• Apisali Shiksha (in sutra form)
  • Aranya Shiksha
  • Atreya Shiksha
  • Avasananirnyaya Shiksha
  • Bharadvaja Shiksha
  • Chandra Shiksha of Chandragomin (sutra form)
  • Charayaniya Shiksha
  • Galadrka Shiksha
  • Kalanirnya Shiksha
  • Katyayani Shiksha
  • Shiksha
  • Kaundinya Shiksha
  • Keshavi Shiksha
  • Kramakarika Shiksha
  • Kramasandhaana Shiksha
  • Laghumoghanandini Shiksha
  • Lakshmikanta Shiksha
  • Lomashi Shiksha
  • Madhyandina Shiksha
  • Mandavya Shiksha
  • Mallasharmakrta Shiksha
  • Manasvaara Shiksha
  • Manduki Shiksha
  • Naradiya Shiksha
  • Paniniya Shiksha (versified)
  • Paniniya Shiksha (in sutra form)
  • Paniniya Shiksha (with accents)
  • Parashari Shiksha
  • Padyaatmika Keshavi Shiksha
  • Pari Shiksha
  • Pratishakhyapradipa Shiksha
  • Sarvasammata Shiksha
  • Shaishiriya Shiksha
  • Shamaana Shiksha
  • Shambhu Shiksha
  • Shodashashloki Shiksha
  • Shikshasamgraha
  • Siddhanta Shiksha
  • Svaraankusha Shiksha
  • Svarashtaka Shiksha
  • Svaravyanjana Shiksha
  • Vasishtha Shiksha
  • Varnaratnapradipa Shiksha
  • Vyaali Shiksha
  • Vyasa Shiksha
  • Yajnavalkya Shiksha

Although many of these Shiksha texts are attached to specific Vedic schools, others are late texts.


Traditionally syllables (not letters) in Sanskrit are called Akshara, meaning "imperishable (entity)": "atoms" of speech, as it were. These aksharas are classified mainly into two types:[3]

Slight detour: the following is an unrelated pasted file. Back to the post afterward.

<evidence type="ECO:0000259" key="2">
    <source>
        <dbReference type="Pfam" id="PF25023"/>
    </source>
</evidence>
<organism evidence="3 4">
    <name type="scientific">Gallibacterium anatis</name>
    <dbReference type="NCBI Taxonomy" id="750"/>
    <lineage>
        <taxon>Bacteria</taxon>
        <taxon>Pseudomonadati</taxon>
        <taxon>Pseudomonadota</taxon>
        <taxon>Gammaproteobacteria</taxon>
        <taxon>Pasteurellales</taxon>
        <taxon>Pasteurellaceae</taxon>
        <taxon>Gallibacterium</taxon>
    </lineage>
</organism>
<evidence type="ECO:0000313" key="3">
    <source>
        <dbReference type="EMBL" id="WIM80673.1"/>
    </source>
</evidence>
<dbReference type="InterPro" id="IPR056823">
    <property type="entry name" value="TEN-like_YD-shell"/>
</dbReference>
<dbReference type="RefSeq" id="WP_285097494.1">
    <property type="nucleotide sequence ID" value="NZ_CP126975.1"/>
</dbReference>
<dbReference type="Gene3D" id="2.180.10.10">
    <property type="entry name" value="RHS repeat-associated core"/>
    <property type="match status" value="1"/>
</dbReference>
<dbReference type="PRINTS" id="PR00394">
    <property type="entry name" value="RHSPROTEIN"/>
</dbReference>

Svara aksharas are also known as prana akshara; i.e., they are main sounds in speech, without which speech is not possible. Pāṇini referred to svara as ac pratyahara. Later they became known as ac Akshara.

Vyanjana means embellishment, i.e., consonants are used as embellishment in order to yield sonorant vowels. They are also known as Prani akshara; that is, they are like a body to which life (svara) is added. Pāṇini's name for vyanjana was Hal Pratyahara, which were later referred to as Hal akshara.

Vyanjana aksharas are divided into three types:

Sparsa aksharas include syllables from Ka to Ma; they are 25 in number. Antastha aksharas include syllables ya, ra, la and va. Ushman aksharas include śa, sha, sa and ha.

It was said that in Sanskrit a vowel can be pronounced in 18 ways (3x2x3), based on timing, manner, and accent of pronunciation.


Each vowel can be classified into three types based on the duration of pronunciation (morae):

We see that each vowel can be pronounced in three ways according to the duration of articulation. ×. The unit of time is a mātra (approx. 0.4 second).


Each vowel can be further classified into two types based on the manner of pronunciation:

Mukha : Oral (open)
Nāsika : Nasal (all vowels are considered phonemically oral)

Pitch accent